Among the facts brightly if indirectly illuminated in Turner v. Rogers by the Supreme Court’s analysis of the relationship between the “right to counsel” and “alternative safeguards,” is that so little is known about the status of unrepresented persons in our state courts and about the assistance available to help them. So little is known about what is necessary to assure “fundamental fairness” in our justice system.
What we do know is that society has been asking legal services programs, indigent defense programs, and the courts to do more with less. Demand for their services is up (foreclosures, evictions, domestic violence disputes, commercial matters, criminal prosecutions, have increased) while revenue to finance their services is down (forcing layoffs of staff, reductions in court hours, even suspensions of civil jury trials).
In this environment, data and best practices are needed to drive the funding and policy debates, but we don’t know even such basic things as:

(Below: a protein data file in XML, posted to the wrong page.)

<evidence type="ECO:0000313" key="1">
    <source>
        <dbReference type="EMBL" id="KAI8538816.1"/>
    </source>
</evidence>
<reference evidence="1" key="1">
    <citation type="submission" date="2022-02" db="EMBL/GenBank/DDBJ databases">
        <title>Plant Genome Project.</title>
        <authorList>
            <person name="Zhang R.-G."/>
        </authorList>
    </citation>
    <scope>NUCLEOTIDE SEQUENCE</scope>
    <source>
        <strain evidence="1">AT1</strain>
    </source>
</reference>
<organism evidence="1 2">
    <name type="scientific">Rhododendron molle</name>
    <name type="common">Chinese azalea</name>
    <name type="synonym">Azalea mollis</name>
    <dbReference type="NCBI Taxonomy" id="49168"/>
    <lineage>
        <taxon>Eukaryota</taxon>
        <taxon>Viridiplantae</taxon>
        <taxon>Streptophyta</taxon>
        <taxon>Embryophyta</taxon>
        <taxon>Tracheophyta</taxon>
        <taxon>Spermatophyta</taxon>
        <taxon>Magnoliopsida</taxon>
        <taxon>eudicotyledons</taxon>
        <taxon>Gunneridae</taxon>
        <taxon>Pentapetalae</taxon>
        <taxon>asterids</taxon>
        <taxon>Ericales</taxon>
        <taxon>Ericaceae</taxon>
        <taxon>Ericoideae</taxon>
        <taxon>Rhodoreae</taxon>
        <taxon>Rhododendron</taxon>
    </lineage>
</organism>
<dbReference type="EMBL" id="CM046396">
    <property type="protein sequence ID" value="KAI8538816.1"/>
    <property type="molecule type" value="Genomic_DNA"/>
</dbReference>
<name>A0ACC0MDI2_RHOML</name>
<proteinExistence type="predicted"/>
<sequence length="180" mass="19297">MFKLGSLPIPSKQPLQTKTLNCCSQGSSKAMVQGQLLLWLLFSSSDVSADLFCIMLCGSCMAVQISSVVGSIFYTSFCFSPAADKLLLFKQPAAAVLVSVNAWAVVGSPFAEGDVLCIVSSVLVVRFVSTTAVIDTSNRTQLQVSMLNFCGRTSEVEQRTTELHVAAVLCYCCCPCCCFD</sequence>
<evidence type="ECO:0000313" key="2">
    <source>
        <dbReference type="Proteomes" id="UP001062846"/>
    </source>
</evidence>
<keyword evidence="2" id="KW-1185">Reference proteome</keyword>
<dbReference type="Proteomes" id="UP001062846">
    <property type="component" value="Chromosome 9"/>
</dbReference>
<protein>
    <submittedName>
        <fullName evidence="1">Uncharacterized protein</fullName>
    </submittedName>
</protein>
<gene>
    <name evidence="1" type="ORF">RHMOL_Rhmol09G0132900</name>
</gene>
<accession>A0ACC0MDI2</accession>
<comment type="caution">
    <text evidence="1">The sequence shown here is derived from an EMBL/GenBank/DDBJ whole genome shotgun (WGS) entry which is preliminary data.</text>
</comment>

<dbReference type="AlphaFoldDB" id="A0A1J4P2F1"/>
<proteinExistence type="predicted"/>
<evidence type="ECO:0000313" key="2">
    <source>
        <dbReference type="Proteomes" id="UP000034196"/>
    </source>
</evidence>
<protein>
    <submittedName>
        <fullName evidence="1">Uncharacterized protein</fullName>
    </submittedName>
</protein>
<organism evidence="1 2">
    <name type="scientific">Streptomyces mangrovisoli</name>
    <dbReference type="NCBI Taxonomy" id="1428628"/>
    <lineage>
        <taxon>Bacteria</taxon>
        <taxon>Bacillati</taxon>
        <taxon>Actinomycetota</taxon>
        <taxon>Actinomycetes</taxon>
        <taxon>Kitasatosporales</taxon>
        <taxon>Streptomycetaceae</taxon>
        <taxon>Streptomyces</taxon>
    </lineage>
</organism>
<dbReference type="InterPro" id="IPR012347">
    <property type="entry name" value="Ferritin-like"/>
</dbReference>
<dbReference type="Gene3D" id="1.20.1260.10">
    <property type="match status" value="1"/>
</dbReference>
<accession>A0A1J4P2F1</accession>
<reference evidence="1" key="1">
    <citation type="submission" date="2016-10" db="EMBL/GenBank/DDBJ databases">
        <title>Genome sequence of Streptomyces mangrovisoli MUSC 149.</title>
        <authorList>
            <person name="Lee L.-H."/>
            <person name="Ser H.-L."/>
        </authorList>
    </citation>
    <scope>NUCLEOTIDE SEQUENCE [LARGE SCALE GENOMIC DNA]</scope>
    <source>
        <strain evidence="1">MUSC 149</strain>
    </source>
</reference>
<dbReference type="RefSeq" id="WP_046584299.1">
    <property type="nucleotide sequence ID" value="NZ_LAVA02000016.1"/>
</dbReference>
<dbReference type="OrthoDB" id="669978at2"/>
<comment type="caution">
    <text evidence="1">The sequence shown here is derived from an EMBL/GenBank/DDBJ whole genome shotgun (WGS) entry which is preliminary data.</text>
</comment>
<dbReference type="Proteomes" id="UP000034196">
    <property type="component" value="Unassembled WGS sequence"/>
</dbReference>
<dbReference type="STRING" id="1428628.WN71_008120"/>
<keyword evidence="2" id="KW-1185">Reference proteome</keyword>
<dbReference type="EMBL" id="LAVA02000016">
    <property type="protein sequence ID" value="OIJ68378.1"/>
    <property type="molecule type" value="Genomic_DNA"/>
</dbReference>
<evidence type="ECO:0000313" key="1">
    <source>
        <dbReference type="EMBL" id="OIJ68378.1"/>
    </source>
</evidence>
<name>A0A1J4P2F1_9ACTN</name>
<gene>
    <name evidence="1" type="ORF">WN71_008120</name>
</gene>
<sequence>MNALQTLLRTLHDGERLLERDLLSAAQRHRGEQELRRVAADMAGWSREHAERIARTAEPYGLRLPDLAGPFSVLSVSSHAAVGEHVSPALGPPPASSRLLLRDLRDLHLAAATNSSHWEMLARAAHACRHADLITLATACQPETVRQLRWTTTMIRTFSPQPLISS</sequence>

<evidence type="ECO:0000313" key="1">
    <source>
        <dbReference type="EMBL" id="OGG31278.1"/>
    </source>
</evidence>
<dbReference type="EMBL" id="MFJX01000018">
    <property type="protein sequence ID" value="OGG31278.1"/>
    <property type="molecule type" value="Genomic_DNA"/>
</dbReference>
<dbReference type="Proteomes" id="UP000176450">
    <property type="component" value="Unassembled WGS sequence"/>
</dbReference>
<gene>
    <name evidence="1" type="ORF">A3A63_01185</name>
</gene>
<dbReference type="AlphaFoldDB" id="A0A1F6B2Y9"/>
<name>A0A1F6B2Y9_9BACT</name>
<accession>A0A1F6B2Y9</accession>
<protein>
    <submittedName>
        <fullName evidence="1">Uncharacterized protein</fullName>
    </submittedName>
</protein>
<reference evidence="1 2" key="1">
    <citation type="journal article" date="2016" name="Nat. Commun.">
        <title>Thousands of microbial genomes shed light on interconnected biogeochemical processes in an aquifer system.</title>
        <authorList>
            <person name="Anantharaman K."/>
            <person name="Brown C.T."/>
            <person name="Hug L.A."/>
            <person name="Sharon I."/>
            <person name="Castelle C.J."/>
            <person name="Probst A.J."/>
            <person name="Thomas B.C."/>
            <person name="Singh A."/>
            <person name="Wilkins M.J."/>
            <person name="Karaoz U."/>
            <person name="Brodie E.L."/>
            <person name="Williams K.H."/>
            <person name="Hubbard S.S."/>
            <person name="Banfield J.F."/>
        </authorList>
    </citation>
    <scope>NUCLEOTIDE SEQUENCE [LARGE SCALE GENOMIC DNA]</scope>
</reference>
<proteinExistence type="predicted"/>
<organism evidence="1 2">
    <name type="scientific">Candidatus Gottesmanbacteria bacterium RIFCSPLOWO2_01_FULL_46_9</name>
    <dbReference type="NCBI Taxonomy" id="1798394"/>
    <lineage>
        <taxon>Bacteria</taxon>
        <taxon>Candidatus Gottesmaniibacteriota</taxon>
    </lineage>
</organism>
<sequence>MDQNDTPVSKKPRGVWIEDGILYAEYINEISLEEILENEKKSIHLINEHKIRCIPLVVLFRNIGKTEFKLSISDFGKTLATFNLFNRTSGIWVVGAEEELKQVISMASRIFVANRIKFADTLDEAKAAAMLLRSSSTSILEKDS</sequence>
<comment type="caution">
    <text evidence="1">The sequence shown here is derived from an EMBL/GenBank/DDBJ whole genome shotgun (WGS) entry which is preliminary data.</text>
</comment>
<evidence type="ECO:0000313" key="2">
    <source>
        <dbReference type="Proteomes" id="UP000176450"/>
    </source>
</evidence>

–the number of people unrepresented in civil proceedings, and the number unrepresented when the other side is represented or when the other side is an entity of government.
–the nature and scope of services available to people who are unrepresented and whether those services are effective.
–the number of people receiving criminal convictions (pleading “time served”) without having received the right to counsel due under Gideon.
–the numbers that would tell us other important things (such as whether people are receiving needed waivers of court fees or needed interpreters).
The stakes are too high to allow us to go forward without such information. Line-drawing that relies heavily on ideas about how things are supposed to work, as opposed to how they actually work, can impose real hardship. Safeguards that are less protective than representation by counsel may prove valuable, but should not be assumed into existence or presumed valuable.
At the National Center for Access to Justice at Cardozo Law School we are building partnerships with courts and communities to develop a Justice Index and Representation Index – new systems that can make such information readily available via the internet. Of course, work is needed to create capacity both to track the information and to present it. But it is important to do this. Establishing access to relevant data and best practices, comparable over time and across jurisdictions, will highlight areas for reform, help to educate the public about the important roles of the courts, legal services and indigent defense services in our society, and help to realize the promise of “fundamental fairness.”